My Double and How He Undid Me certainly has a moral: the narrator presents the story as a personal account and admits on the first page his motivation: "I may teach a lesson to future publics, from which they may profit, though we die." The narrator is a minister (like Hale) who serves a young, active congregation in Maine. He learns right away that his role includes duties outside his job description, requiring him to function as a public servant. He cared little for such secondary duties and, on vacation one day, he sees a way to escape them: a poor man who looked and behaved nearly exactly the same (right down to a scar on his face). His name was Dennis Shea, but the narrator convinces him to change his name to Frederic Ingham (matching the narrator's name) and work for him for five years.
With a trim of the beard and some new clothes, all Frederic Ingham needs to do to match Frederic Ingham is learn four short phrases, including: "Very well, thank you. And you?" and "A am very glad you liked it." The new Frederic Ingham first is sent to vote at a boring meeting of religious leaders. He similarly is sent to long dinners, stockholders' meetings, and operas where the minister's presence is demanded. Ingham even sends Ingham to vote in town elections on his behalf — and is surprised to learn the Frederic Ingham has been elected to the legislature. Seeing how easily and quietly his double served in his stead in all these roles, Ingham begins to wonder why other public figures don't also hire a double (and, indeed, wonders if some already have). Able to spend more time on personal studies, on sermons, and on building relationships with his parishioners, he becomes a very successful and personally fulfilled minister.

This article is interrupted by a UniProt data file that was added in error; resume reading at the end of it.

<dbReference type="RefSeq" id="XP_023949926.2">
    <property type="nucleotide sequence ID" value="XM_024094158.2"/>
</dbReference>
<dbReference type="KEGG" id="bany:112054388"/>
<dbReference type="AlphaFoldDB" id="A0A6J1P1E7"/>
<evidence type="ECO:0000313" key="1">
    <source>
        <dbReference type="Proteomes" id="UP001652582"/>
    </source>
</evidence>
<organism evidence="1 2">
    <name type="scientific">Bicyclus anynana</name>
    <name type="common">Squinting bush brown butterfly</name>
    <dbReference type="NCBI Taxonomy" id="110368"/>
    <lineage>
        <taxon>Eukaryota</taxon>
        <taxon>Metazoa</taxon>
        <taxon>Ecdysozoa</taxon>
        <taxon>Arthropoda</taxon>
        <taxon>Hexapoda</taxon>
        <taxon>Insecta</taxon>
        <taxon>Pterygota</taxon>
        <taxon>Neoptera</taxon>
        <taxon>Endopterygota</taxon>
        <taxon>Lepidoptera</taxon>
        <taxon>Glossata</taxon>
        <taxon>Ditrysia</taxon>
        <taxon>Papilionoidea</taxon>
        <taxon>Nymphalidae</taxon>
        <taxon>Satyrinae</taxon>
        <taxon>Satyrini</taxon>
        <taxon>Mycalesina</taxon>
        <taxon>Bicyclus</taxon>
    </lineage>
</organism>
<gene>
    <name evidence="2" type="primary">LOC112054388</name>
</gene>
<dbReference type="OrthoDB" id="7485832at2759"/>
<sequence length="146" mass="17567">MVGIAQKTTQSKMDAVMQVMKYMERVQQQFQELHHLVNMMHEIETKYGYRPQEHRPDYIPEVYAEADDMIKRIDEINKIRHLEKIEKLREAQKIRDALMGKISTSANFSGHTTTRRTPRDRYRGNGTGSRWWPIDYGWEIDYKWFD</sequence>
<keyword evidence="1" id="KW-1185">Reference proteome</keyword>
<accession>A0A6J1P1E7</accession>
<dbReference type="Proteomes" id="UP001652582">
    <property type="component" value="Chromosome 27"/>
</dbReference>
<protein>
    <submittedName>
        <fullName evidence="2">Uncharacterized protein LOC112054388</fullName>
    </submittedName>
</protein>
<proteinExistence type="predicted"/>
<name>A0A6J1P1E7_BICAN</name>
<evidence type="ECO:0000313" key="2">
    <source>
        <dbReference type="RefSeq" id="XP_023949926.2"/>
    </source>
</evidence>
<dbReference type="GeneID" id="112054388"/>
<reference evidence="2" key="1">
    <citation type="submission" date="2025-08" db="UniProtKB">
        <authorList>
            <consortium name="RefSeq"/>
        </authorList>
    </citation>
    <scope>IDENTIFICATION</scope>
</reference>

The plan, however, is ultimately undone. Ingham sends his double to a public meeting where the governor is expected to speak. His double was meant to sit on the platform and say nothing at all but, when the governor does not appear in time, he is called to the podium and quickly exhausts his four prepared speeches. Confused, he resorts to his Irish brogue and challenges audience members to a fistfight.
The universal impression, of course, was that the Rev. Frederic Ingham had lost all command of himself in some of those haunts of intoxication which for fifteen years I have been laboring to destroy. Till this moment, indeed, that is the impression in Naguadavick. This little confession will relieve from it a hundred friends of mine who have been sadly wounded by that notion now for years; but I shall not be likely ever to show my head there again.
No! My double has undone me.